Occupy Minnesota joins Coon Rapids couple’s fight to keep their home

A Coon Rapids couple are fighting to save their home from foreclosure. Frank and Kristina Clark hosted a “Foreclosure Free Barbeque” at their 111th Lane N.W. home Saturday.

Some 50 family, friends and neighbors attended as well as Occupy Minnesota organizers Nick Espinosa and Anthony Newby.

“We first met Kristina when she was volunteering at the kitchen on the People’s Plaza, now she and her husband Frank Clark need our support to help save their home from foreclosure,” Espinosa said.

“We are expanding our movement to include more and more families in the metro area with ‘foreclosure free barbecues’ to celebrate the kick off of campaigns to keep families like Frank and Kristina’s in their homes.”

The barbeque was the first of several public events planned by the Clarks and Occupy Minnesota.

Another is scheduled April 1, according to Frank Clark.

The Clarks purchased their Coon Rapids home in 2006 for $230,000 with a conventional, 30-year fixed rate mortgage through the Bank of America.

“We were both working full time and based the mortgage on those salaries,” said Kristina Clark.

Kristina and Frank Clark hosted a “Foreclosure Free Barbeque” at their Coon Rapids home March 17. They are working with Occupy Minnesota to try and persuade Bank of America to renegotiate their mortgage so they can remain in the home. Nick Espinosa (left) and Anthony Newby, Occupy Minnesota organizers, are on the deck talking with some of the people that attended the event.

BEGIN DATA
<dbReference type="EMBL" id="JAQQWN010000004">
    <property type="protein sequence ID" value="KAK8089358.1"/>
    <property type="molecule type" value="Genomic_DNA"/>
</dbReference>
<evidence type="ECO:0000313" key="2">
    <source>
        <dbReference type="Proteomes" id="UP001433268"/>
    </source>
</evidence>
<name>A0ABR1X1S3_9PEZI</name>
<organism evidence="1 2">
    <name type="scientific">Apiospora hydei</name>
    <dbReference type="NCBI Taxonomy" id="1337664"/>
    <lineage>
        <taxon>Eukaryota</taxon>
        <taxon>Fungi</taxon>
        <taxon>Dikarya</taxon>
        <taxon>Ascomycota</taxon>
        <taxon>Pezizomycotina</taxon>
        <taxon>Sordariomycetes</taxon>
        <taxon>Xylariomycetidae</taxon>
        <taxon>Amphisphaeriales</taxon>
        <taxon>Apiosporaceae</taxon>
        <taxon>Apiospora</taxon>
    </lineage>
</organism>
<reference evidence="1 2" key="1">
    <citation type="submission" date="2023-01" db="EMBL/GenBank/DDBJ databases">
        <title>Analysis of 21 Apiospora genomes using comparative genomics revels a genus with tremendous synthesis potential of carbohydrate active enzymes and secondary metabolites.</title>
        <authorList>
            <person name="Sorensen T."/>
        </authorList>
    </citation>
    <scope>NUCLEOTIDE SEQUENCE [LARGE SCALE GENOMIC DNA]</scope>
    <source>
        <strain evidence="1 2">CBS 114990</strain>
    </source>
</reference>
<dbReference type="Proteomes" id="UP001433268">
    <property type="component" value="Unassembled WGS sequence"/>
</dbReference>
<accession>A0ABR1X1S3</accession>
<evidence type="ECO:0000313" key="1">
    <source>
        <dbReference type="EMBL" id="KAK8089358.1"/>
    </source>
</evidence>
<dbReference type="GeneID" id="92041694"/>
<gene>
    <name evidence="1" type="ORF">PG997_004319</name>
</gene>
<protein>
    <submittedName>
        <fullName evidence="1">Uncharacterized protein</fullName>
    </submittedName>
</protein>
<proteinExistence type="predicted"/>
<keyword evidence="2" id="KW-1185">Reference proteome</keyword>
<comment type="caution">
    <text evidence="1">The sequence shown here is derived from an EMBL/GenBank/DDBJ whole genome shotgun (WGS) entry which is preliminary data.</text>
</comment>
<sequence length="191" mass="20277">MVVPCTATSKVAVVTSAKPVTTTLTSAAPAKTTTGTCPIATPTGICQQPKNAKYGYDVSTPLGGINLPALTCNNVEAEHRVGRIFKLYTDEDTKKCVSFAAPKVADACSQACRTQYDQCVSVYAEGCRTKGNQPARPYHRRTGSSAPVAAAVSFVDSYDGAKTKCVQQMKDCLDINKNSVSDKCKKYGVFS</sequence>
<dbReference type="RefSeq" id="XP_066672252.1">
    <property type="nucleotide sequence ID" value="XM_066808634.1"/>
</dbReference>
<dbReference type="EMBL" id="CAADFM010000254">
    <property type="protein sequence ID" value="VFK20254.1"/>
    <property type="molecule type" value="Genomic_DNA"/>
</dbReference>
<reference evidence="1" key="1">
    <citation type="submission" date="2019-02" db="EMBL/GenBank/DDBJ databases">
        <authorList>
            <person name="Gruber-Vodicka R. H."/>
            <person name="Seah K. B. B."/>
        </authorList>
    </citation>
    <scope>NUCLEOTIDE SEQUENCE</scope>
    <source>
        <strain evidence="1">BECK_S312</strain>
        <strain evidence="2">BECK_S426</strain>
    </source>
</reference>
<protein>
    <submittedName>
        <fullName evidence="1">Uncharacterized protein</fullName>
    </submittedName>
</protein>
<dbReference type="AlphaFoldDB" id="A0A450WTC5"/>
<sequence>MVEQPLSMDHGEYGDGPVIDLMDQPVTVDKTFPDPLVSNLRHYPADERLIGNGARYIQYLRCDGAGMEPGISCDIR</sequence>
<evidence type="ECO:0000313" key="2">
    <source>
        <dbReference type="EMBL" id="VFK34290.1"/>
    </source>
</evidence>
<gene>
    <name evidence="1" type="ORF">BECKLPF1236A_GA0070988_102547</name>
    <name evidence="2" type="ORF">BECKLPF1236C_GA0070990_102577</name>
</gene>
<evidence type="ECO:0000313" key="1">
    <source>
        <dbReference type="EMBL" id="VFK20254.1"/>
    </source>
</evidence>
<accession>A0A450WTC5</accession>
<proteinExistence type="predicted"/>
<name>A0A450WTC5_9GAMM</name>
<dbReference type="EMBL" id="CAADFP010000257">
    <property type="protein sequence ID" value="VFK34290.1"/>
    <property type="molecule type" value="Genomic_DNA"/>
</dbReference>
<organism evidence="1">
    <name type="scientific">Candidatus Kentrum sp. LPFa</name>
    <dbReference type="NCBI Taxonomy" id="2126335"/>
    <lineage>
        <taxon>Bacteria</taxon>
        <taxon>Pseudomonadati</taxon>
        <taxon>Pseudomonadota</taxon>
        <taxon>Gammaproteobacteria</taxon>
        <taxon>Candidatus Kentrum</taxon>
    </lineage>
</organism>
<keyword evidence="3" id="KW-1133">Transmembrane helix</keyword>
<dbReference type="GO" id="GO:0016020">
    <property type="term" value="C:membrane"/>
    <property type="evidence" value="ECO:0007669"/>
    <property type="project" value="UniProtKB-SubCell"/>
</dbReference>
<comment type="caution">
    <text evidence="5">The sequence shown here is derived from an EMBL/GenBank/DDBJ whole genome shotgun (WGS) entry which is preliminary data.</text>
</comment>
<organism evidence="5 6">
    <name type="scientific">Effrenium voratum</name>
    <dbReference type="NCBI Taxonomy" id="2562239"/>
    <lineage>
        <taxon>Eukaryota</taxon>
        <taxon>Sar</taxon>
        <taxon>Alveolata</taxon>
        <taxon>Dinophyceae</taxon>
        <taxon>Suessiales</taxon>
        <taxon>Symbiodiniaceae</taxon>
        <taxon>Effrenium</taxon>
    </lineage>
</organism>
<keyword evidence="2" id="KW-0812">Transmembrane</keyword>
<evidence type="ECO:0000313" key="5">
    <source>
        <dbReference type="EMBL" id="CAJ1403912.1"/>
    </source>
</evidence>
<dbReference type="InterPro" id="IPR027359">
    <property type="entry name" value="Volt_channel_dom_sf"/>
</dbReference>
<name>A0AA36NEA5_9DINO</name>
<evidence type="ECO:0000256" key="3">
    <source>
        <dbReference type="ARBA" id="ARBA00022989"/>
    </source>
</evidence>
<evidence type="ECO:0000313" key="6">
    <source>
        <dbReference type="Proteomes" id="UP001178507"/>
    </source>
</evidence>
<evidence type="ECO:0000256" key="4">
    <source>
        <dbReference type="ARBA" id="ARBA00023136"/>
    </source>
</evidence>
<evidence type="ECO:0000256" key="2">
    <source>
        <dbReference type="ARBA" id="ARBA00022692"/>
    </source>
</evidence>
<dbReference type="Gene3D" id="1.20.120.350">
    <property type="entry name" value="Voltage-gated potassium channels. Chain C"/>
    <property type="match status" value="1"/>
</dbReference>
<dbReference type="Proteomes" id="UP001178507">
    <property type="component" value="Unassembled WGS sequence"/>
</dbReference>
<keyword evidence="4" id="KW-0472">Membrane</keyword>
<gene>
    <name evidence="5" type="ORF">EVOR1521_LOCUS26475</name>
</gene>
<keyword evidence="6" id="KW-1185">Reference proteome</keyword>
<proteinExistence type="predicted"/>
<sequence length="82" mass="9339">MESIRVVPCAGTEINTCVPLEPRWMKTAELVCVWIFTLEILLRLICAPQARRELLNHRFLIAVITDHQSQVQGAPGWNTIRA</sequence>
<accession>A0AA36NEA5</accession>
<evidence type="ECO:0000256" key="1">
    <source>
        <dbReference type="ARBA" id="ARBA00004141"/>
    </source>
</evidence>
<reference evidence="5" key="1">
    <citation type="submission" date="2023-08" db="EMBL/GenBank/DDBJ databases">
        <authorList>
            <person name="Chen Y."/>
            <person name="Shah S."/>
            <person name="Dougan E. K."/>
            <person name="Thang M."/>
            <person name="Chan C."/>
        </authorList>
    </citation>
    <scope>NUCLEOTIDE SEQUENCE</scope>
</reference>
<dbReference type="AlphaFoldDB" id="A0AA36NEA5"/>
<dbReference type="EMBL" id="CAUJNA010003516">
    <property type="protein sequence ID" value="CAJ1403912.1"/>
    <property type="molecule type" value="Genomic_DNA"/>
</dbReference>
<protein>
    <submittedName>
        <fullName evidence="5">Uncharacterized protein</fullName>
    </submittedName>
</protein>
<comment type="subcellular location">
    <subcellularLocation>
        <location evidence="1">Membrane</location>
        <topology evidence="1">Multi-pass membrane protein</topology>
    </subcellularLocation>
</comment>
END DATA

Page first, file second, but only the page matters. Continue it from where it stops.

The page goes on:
Kristina and Frank Clark hosted a “Foreclosure Free Barbeque” at their Coon Rapids home March 17. They are working with Occupy Minnesota to try and persuade Bank of America to renegotiate their mortgage so they can remain in the home. Nick Espinosa (left) and Anthony Newby, Occupy Minnesota organizers, are on the deck talking with some of the people that attended the event.

“We had no problems making the payments.”

Frank Clark is a construction worker, a dues paying member of the Laborers Union for 13 years and worked on the new I-35W bridge, while Kristina is employed in the financial services industry.